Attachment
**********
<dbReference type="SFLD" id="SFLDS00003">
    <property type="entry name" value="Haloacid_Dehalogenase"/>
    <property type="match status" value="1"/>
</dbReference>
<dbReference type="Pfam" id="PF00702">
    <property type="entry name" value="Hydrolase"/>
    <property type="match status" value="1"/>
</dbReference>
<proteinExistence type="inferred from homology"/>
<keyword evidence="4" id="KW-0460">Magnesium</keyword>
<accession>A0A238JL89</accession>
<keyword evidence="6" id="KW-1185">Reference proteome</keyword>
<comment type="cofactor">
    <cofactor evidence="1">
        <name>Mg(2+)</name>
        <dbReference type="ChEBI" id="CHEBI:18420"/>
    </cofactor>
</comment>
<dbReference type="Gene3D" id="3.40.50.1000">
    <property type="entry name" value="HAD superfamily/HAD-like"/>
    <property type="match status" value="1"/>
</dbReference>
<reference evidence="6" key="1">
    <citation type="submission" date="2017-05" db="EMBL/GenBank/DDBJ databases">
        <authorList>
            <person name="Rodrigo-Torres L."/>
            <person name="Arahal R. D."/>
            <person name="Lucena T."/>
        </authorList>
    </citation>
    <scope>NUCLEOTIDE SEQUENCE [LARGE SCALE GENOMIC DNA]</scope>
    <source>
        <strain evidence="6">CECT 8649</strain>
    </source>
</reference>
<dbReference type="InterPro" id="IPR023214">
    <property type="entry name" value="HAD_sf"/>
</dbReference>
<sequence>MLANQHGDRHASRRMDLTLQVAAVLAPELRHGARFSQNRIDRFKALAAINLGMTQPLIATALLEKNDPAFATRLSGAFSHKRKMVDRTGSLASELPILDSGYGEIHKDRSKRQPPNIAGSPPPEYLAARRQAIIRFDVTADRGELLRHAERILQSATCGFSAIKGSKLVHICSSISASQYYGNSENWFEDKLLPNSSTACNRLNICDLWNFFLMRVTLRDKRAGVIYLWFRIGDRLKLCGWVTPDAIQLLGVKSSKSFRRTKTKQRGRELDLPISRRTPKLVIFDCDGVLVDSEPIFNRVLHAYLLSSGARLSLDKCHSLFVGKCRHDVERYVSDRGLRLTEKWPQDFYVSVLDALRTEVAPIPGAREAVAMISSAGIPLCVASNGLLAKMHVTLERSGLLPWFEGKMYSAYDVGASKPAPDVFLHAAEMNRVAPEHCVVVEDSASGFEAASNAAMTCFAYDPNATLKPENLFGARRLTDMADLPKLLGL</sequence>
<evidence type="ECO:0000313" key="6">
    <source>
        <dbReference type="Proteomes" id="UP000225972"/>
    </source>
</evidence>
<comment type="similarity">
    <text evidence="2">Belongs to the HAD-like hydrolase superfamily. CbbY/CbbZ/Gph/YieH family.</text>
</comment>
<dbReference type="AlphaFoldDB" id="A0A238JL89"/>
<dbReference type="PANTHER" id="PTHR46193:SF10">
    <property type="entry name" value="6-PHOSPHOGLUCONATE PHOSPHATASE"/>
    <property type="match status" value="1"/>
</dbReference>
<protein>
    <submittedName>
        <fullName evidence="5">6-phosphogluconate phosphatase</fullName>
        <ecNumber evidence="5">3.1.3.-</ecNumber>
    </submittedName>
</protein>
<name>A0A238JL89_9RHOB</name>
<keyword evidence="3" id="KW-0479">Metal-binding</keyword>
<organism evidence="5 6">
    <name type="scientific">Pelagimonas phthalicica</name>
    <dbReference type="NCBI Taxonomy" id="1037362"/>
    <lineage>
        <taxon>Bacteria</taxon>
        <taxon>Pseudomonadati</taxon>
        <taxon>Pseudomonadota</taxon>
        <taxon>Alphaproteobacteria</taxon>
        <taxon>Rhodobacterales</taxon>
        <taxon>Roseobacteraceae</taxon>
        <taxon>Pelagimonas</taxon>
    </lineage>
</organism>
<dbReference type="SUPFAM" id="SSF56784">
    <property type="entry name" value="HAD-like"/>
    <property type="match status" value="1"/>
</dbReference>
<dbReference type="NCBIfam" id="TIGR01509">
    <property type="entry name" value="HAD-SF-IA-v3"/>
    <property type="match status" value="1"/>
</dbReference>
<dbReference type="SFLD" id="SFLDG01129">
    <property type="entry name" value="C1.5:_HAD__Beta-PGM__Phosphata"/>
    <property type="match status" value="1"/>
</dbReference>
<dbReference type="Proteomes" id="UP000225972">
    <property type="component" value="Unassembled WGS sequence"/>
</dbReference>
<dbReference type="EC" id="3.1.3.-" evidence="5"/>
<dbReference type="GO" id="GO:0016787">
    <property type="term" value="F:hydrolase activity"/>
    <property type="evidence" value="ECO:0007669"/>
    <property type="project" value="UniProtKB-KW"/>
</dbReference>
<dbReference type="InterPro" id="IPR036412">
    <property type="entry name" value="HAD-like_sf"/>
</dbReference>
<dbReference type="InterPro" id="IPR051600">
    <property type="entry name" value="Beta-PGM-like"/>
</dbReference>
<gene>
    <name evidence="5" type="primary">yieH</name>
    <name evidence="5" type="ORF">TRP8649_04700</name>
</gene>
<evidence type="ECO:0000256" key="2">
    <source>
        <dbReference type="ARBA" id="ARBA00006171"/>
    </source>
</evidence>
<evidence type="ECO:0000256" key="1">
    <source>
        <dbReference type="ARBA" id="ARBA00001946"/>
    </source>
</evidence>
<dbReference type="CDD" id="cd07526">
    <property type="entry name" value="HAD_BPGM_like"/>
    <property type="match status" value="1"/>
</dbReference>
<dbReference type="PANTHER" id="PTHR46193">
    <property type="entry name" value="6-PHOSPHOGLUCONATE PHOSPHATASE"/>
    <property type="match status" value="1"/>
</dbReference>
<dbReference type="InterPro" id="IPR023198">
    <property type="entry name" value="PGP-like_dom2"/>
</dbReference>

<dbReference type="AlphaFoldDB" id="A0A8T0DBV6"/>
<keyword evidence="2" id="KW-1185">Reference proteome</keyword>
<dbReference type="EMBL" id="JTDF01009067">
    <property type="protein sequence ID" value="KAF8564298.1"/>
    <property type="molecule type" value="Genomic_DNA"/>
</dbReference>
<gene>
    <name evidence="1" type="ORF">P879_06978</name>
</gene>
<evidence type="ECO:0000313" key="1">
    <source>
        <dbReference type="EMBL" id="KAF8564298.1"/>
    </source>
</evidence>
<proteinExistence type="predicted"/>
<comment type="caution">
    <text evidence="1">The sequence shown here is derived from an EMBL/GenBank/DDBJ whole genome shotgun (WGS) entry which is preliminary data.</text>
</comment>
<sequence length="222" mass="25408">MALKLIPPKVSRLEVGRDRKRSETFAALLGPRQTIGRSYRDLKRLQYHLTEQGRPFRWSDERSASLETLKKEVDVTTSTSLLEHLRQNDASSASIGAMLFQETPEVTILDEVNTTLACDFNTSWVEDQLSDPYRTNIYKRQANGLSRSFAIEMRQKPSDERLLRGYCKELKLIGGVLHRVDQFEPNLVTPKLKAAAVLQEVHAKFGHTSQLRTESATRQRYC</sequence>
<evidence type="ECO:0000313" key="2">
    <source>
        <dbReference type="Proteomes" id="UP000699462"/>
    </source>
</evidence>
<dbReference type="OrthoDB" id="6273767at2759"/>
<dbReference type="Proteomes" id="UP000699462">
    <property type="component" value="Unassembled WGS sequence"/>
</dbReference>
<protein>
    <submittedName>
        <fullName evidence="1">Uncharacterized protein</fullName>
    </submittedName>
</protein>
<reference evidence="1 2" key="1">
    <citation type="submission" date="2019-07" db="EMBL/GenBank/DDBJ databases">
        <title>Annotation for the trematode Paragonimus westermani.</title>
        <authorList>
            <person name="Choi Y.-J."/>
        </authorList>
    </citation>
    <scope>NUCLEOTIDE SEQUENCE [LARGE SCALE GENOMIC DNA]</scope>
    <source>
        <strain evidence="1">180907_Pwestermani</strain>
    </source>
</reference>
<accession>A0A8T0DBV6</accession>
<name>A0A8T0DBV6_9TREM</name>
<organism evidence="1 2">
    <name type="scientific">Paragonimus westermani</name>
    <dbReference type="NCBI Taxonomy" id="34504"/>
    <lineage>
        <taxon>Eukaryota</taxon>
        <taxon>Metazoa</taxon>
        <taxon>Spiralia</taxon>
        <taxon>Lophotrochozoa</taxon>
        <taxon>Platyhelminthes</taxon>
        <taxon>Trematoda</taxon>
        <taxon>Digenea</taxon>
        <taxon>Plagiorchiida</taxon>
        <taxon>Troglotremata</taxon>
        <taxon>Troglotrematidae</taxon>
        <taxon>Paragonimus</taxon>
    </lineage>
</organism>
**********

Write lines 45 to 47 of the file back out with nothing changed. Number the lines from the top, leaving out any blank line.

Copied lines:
<comment type="similarity">
    <text evidence="2">Belongs to the HAD-like hydrolase superfamily. CbbY/CbbZ/Gph/YieH family.</text>
</comment>